Mushishi (manga)
Author: Yuki Urushibara
Publisher: Kodansha/Del Rey
U.S. Release: January 30, 2007 (Volume 1)
Genre: Historical Fantasy
Based on: Japanese folklore, mysticism, and classical painting; the short story as an art form.

Mushishi (anime)
Production: Artland
Japan Airdates: October 2005 - March 2006
U.S. Licensee: Funimation
U.S. Release: July 31, 2007 (Volume 1)
Based on: The manga, only even prettier.

Media | Manga | Anime | Mushishi

Article by Kirin | February 1, 2008

Related article: A Field Guide to the Mushi

Even obsessive anime fans will generally admit, when pressed, that a lot of what's out there falls into pretty formulaic genres. You've got your shounen fighting shows, your shoujo magical girls or pretty boys, your giant robots, your harem shows, your monsters-of-the-week. What exactly, then, is Mushishi? Besides being quite pleasant to look at, that is?

Some have called it a horror show; and certainly it has its moments of otherworldly creepiness, never shying away from death. Some peg it as a supernatural mystery, as main character Ginko spends each episode unwrapping some riddle of the mushi, creatures that are neither plant nor animal and exist somewhere between life and death. You could even see it as a travelogue or nature documentary, as Ginko moves constantly through towns and forests of a mysterious version of historical Japan.

But most of all, Mushishi rests firmly in the "genre" of the short story. Each episode presents a complete beginning-to-end tale of humans and mushi, adroitly told in the space of a single chapter or twenty-five minute block, depending on the format. Unlike some episodic series, this format is kept from feeling repetitive both by the infinite variety of the mushi, and by the fact that many of them exist simply as foils for stories that are really about human nature. Also, aside from one or two minor re-appearances, Ginko is the only recurring character -- each story belongs to the local inhabitants, and the forces of nature with which they interact.

It is Ginko, though, who ties it all together, playing many roles throughout the course of the series. He is our guide to the world of the mushi, as he explains their habits and dangers to those he offers his services to. He's a sympathetic main character; though he has the abrupt manner of a lone traveler, he also possesses a wide humanitarian streak that extends even down to the mushi he studies, "killing" them only when absolutely necessary to protect human lives. And he provides just a light coating of continuity for the series, as his past is occasionally touched on and the people and places he encounters leave their marks upon him.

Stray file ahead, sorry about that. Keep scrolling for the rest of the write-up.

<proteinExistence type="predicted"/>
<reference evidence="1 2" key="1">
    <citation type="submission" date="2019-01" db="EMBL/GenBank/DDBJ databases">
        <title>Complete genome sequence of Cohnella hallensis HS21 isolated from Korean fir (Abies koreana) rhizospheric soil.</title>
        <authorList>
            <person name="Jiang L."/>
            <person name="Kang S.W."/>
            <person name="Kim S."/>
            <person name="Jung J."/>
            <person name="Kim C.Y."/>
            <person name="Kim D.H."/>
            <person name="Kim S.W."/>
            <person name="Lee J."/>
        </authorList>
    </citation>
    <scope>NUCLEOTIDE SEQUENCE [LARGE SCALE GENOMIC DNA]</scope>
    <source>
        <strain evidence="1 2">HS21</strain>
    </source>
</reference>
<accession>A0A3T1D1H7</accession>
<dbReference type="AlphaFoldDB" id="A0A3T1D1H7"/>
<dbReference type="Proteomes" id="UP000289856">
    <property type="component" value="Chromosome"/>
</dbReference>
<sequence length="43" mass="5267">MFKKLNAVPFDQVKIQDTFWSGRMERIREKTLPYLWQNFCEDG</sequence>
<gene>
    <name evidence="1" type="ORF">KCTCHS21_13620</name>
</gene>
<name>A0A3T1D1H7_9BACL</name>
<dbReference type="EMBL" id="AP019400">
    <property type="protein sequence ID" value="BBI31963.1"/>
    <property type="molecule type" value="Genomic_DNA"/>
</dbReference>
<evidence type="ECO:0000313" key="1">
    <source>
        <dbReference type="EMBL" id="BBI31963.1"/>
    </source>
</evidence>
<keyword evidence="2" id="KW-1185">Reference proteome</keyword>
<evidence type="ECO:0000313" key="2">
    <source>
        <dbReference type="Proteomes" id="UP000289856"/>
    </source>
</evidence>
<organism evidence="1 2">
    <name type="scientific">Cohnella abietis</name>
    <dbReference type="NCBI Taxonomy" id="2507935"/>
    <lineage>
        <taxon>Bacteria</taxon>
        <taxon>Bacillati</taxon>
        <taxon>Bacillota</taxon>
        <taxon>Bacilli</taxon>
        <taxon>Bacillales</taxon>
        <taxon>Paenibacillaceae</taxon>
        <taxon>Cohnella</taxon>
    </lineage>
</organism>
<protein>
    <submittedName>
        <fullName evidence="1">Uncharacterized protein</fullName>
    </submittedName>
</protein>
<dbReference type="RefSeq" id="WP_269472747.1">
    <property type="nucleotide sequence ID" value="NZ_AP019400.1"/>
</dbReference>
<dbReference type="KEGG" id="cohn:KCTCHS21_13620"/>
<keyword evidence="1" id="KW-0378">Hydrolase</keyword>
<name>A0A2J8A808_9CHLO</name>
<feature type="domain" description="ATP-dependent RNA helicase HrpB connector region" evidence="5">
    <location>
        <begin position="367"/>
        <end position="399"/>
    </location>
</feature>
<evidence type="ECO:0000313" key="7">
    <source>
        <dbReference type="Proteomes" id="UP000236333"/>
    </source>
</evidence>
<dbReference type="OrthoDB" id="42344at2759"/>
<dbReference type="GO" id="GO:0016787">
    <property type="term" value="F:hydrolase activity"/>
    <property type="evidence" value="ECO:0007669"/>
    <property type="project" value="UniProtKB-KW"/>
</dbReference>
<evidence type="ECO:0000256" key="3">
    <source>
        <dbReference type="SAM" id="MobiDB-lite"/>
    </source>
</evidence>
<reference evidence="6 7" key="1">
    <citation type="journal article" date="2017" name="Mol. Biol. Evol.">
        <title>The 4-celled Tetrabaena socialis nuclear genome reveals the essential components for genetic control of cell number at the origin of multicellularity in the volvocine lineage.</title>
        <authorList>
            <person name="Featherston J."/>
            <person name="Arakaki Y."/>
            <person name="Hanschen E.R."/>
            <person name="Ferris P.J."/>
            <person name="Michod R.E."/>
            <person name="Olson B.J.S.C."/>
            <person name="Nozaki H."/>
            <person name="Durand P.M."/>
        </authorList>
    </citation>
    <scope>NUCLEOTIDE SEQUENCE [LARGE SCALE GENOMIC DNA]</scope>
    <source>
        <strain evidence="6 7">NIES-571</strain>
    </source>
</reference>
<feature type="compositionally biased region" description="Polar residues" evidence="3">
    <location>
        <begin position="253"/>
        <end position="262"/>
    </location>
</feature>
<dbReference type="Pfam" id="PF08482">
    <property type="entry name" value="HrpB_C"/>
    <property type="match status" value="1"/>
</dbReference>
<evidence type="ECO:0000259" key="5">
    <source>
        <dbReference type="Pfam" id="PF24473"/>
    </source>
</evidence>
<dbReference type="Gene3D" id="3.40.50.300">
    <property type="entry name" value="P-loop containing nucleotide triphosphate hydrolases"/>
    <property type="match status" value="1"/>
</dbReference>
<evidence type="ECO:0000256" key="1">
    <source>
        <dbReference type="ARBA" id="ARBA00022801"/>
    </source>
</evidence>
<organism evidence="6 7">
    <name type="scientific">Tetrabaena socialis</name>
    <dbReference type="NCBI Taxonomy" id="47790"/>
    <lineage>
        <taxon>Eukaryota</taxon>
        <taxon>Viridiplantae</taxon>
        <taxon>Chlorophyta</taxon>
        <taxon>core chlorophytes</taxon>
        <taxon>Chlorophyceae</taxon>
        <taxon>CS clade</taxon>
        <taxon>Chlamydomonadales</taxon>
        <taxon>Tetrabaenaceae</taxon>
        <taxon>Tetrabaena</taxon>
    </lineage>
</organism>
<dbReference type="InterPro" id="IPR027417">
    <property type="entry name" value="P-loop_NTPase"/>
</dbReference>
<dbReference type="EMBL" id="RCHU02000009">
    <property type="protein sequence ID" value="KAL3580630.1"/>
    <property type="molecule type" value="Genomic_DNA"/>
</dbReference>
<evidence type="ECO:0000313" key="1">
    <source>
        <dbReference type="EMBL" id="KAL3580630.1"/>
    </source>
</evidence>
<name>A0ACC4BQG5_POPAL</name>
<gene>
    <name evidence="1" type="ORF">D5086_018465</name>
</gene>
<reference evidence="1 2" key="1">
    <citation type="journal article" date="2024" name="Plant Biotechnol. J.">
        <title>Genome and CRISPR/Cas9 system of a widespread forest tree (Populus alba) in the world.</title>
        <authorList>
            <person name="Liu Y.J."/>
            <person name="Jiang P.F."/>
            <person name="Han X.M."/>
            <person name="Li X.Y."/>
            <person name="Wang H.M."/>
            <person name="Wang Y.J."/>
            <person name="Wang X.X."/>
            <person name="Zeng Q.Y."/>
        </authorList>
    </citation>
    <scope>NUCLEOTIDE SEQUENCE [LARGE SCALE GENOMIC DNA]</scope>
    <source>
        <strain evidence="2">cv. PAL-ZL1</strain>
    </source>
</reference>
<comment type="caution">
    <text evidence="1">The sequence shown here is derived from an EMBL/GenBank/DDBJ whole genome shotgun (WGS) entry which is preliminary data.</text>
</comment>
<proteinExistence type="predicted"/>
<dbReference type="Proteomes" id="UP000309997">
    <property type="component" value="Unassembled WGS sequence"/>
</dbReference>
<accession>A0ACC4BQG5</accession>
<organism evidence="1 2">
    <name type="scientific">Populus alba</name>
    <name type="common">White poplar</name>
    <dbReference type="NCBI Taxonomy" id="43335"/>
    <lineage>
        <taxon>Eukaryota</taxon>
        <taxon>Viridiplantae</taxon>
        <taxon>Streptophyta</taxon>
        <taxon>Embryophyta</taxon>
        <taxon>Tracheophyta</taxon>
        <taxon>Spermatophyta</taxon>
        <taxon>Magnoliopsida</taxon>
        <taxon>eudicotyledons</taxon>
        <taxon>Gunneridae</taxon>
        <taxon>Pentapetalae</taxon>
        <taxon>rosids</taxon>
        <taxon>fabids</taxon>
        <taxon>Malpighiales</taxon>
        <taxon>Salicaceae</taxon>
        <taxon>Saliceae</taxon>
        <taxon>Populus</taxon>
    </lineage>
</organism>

The artistry of the series is every bit as superb as its storytelling, extending from the visual presentation to the subject matter. The landscapes, of which there are plenty, are rendered in a gorgeous watercolor style reminiscent of classical Japanese paintings -- and here it's a real shame that American manga publishers generally don't include the full-color insert pages that grace the front of many Japanese collections. Still, the style comes through both in the grayscale reprintings and in the anime adaptation. Meanwhile, many of the episodes showcase traditional Japanese art-forms, including calligraphy, inkstones, painting, and pottery.

So yeah, it's good stuff. (You don't have to take my word for it, though; both the manga and the anime have won several awards which you can read about over on the Wikipedia page if you're so inclined.) Both formats are currently in ongoing publication on this side of the pond and well worth picking up. The anime has an optional collector's box version which is just about the only one in recent memory that I've felt worth an extra five dollars to pick up - it's a ludicrous amount of packaging, really, but it's all covered with the series' gorgeous art. It also comes with some nice postcards and little booklet with sketches and background details for episodes on the first DVD. An interesting note is that while the anime hews extremely close to the manga for each story, they present the episodes in a completely different order. Given the minimal continuity, though, it's really only an issue of curiosity.

There also exists a Mushishi live-action movie directed by Katsuhiro "Akira?" Otomo. It apparently incorporates about four episodes from the original series. It's been playing the festival circuit and doesn't yet have a US publisher to date, but with luck someone may pick it up.